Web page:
Dark and light green leaves

Capybara – Hydrochoerus Hydrochaeris

Status: Least Concern

Habitat: Capybaras live in family groups or small herds of 20 or less near lakes and rivers in South and Central America. Capybaras rest in shallow depressions in the ground.

Adaptations: The world’s largest rodent, the capybara can stand over two feet tall at the shoulder and weigh in excess of 120 pounds. They are sometimes referred to as “water hogs,” both because of their pig-like appearance and because they spend considerable time in the water. They are crepuscular (active at dawn and dusk). They are graceful swimmers, having partially webbed feet, and can remain submerged for several minutes. A large amount of fatty tissue gives them neutral buoyancy in the water.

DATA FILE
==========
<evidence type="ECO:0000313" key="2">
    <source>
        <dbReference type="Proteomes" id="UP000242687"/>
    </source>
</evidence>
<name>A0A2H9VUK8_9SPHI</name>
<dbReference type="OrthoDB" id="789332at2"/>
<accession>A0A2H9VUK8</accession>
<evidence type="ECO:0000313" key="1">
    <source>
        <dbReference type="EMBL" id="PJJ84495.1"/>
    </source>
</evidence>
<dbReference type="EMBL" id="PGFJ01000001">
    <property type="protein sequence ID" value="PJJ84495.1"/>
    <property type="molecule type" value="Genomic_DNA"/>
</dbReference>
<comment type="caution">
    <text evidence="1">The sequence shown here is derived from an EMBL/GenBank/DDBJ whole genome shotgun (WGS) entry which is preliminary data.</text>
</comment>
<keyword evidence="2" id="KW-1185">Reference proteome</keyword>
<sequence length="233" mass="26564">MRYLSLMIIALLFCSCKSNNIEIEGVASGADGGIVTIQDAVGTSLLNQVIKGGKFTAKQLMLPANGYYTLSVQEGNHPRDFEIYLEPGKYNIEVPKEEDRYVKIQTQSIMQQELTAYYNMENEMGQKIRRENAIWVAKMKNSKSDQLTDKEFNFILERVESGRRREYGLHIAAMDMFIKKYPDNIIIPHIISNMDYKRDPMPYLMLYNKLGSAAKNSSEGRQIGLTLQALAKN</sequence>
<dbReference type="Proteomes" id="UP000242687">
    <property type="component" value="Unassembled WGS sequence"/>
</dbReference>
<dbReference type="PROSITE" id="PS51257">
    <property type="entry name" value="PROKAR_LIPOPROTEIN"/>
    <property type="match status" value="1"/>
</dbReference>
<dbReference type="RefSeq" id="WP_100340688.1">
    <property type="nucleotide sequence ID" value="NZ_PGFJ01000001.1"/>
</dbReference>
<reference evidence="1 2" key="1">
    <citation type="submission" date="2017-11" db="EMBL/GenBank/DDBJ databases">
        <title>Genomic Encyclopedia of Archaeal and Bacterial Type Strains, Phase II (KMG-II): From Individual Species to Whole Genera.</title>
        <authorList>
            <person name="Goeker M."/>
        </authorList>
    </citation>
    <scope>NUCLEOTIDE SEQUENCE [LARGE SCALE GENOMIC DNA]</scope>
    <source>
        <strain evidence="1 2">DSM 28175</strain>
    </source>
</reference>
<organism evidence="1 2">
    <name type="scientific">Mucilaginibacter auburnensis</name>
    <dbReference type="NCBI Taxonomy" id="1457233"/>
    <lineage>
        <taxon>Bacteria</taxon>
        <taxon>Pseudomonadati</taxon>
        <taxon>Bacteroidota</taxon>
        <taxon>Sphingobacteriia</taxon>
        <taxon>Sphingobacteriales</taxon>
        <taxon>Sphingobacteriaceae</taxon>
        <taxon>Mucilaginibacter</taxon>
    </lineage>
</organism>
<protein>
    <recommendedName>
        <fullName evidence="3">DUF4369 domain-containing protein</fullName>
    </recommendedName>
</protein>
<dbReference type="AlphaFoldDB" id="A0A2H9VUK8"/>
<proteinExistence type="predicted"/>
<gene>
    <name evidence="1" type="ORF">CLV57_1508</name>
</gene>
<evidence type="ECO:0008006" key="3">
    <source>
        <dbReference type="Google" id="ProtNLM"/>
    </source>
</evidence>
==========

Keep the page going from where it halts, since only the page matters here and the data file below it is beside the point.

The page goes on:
Diet: Capybaras may graze on land or feed on hyacinth and other aquatic plants in the water. Like other rodents, their teeth grow continuously and must be worn down by gnawing.

Fun Fact: The word capybara means “master of the grasses.” Centuries ago, capybaras were declared to be a fish by the Pope, which allowed the meat to be eaten during the Lenten season.